Институт социологии
Российской академии наук

Oleg Yanitsky.Sociological Turn?

О.Н. Яницкий.  

Sociological Turn?

Oleg Yanitsky, Institute of Sociology Russian Academy of Sciences

 

On the eve of the All-Russian Sociological Congress I am presenting a digest of a recent Current Sociology issue (Vol. 56, No 3, May 2008) titled “Two dialogues: On Public Sociology and on Global Warming” (the authors: M.Burawoy, A. Martinelli, D. Smith, M. Wieviorka and other sociologists across the world) and my brief comment to it.

Key words: future of capitalism; third-wave marketization (neo-liberalism);  commodification of nature; subaltern groups of a society; social knowledge of what and for whom?; anger, fear, humiliation; social degradation and victimization; rich and poor countries;  working class.

 

Dialogue I: On Public Sociology

 Dennis Smith, Editor-in-chief of Current Sociology: “how should we treat powerful drives such as greed, fear and anger, both politically and sociologically” (p.347) And then: “The battle to get more will gradually be replaced by the fight to keep what you have, which will, in turn, …gradually become a more basic struggle for survival. This struggle is already central for the poor. Sooner or later, some middling rich join them in the same boat” (p.349). And, finally: “Public sociologists who engage with groups that are experiencing social degradation or other aspects of humiliation should bring with them (and later add to) the knowledge we are developing about dynamics of humiliation” (p.378).

 

Alberto Martinelli (Italy): “…when we are engaged in political activity we do not act as social scientists or teachers, but as political actors” (p. 369)

 

Michel Wieviorka (France): “Our conceptions of the demonstration of the validity of the  knowledge  we produce are not independent of our conceptions to what is known as the public sphere” (p. 388).

 

Adam Habib (South Africa): Public sociologists “must recognize that subaltern groups have insight into their subjugation, and solutions to transcend it. Public sociologists must deploy their skills in an inclusive way to engage the issue of political strategy: how to subvert power in favor of the agenda of subaltern groups.” (p.389).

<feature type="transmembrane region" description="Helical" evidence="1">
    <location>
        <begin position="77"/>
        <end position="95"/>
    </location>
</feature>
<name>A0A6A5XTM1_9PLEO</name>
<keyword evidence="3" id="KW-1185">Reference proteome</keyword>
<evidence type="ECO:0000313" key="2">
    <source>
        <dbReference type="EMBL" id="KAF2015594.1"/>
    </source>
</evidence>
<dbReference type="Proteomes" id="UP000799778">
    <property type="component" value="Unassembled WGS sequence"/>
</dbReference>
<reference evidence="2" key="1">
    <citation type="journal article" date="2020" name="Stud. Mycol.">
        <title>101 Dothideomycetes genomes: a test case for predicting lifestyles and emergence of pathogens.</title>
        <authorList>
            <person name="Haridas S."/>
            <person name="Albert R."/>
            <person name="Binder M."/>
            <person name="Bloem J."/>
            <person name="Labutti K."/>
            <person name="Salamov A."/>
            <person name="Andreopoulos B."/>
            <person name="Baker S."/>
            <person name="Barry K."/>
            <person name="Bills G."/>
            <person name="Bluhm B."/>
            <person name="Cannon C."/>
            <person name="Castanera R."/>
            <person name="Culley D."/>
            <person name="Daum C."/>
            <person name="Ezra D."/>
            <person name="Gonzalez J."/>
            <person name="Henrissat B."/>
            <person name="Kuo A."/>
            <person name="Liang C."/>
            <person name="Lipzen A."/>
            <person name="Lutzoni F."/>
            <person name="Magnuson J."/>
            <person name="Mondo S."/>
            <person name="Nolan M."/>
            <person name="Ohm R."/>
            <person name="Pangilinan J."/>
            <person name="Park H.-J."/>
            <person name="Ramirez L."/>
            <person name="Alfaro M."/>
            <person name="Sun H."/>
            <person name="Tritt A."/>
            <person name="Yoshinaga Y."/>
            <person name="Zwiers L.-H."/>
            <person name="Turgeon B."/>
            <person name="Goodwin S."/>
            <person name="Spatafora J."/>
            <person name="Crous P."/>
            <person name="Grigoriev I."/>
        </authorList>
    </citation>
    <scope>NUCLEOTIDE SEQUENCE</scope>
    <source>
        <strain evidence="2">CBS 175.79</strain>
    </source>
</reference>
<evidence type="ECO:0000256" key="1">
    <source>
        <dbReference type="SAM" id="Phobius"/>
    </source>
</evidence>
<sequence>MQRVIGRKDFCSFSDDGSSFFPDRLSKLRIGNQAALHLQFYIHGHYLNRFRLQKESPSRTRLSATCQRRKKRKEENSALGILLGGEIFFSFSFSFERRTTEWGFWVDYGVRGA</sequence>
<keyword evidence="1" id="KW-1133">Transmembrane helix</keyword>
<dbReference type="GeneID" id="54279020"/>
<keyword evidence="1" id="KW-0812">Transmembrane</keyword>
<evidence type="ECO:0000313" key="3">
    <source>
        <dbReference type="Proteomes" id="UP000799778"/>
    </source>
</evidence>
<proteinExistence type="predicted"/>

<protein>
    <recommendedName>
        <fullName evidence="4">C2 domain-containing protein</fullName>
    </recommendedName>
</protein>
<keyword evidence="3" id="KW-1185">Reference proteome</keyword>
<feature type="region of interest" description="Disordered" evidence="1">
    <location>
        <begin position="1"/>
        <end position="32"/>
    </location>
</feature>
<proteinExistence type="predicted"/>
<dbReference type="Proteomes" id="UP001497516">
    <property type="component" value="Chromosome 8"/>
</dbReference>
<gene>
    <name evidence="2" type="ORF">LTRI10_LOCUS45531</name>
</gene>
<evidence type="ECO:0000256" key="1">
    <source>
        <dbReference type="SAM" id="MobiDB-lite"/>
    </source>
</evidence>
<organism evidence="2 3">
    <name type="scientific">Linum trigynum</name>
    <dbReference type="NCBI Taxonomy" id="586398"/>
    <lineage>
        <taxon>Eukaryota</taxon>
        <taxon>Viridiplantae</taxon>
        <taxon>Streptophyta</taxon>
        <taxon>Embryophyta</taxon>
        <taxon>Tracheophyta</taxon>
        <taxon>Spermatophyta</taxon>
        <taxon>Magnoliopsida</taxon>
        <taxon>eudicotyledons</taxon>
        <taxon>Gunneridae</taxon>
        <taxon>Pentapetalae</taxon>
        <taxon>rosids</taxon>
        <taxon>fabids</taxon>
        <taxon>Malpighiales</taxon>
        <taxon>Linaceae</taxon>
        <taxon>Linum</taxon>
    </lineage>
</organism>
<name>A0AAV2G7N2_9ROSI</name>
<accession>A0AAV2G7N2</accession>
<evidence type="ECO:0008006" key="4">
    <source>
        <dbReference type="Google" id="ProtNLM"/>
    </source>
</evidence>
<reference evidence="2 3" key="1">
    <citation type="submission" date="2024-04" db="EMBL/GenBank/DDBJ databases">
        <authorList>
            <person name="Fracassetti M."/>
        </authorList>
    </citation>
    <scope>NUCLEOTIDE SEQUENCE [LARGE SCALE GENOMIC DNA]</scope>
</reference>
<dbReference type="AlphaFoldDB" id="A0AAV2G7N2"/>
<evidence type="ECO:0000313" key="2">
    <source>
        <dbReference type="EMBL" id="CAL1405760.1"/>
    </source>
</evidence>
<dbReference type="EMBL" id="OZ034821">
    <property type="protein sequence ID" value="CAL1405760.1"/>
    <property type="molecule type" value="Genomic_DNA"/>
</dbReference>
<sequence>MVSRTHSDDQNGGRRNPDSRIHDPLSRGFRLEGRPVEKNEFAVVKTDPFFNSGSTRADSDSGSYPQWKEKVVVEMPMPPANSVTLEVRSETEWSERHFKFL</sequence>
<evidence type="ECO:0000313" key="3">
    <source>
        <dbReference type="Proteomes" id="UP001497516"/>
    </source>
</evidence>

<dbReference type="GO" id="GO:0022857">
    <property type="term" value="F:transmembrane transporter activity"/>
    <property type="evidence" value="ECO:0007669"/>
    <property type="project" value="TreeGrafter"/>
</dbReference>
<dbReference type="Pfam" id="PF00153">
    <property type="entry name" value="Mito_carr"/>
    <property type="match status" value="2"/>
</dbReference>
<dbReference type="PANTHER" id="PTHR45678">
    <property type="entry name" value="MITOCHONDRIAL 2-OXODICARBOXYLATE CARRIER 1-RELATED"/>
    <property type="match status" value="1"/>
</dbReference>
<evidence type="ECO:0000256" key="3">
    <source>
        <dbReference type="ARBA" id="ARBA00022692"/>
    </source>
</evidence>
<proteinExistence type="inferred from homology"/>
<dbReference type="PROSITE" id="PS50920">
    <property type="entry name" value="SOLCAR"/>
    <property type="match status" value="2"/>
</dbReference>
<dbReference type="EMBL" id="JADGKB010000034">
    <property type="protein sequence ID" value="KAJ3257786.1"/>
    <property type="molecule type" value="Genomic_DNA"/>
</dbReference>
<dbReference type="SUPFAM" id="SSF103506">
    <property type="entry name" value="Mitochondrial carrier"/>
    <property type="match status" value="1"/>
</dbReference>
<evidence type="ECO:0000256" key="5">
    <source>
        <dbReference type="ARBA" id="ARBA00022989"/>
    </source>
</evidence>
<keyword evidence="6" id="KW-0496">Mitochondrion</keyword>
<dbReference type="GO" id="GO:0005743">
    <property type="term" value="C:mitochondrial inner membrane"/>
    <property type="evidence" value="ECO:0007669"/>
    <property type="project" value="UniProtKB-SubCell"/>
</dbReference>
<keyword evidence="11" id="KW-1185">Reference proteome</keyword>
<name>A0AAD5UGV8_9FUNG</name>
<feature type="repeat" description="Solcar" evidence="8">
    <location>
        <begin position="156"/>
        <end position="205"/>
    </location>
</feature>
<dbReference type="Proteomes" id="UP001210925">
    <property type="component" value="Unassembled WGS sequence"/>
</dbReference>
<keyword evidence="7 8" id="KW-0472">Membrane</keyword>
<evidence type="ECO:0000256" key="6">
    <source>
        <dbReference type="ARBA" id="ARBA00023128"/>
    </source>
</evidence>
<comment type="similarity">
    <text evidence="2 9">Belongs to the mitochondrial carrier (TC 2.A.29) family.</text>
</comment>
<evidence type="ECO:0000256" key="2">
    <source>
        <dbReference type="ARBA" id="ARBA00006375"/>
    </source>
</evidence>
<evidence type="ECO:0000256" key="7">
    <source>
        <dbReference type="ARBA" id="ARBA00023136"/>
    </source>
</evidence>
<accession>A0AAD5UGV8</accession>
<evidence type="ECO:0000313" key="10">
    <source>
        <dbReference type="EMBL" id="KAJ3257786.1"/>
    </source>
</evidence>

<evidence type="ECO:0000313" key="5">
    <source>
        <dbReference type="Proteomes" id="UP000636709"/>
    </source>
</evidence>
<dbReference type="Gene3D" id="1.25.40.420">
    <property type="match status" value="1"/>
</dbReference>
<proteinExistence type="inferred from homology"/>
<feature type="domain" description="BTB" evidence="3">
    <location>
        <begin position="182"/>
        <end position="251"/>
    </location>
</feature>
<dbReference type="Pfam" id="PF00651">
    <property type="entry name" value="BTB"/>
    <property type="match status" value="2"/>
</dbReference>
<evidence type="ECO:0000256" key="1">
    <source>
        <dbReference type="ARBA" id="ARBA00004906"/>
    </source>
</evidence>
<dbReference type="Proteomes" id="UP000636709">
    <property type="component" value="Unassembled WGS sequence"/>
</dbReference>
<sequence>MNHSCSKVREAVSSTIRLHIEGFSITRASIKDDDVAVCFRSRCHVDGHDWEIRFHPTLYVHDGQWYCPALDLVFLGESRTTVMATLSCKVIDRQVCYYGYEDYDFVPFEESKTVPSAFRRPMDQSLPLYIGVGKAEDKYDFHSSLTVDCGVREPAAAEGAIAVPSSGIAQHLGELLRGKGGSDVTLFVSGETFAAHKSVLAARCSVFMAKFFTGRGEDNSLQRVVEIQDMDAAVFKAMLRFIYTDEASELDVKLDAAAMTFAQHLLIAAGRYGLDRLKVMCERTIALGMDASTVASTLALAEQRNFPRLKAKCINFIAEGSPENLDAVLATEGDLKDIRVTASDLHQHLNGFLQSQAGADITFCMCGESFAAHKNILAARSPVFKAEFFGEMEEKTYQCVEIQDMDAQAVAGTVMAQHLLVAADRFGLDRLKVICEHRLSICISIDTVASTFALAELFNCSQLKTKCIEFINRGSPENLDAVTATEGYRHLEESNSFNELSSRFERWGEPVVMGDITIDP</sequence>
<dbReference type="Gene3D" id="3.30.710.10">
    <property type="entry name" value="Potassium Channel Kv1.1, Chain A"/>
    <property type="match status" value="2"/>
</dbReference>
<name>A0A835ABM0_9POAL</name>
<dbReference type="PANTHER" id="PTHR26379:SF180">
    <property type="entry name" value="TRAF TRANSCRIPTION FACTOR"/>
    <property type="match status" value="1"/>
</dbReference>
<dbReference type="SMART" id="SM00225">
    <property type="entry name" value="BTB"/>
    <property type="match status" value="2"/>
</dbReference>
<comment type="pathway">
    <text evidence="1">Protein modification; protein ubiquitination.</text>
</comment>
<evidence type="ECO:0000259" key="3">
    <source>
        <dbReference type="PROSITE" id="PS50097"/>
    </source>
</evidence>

Shen Yuan (China): following A. Touraine, “the most important mission of sociology is perhaps to push forward the production of  society”. Facing this problem, “sociologists must strive for a  transition from a sociology  of structure to a sociology of action” (p.399)…. “Perhaps our most important task from now on is to combine social practice and social knowledge together effectively” (p. 404).

Amita Baviskar (India): “Most social movements and social justice organizations want sociologists to champion their cause rather  than engage them in dialogue. They expect sociologists and other sympathetic intellectuals to lend their authority before the state and metropolitan reference public. An instrumental use of academic authority – to write an ‘independent’ report that corroborates the movement’s claims, to meet politicians and bureaucrats as part of a delegation of dignitaries, to appear on television talk shows – is mainly what social movements desire.” (p.431).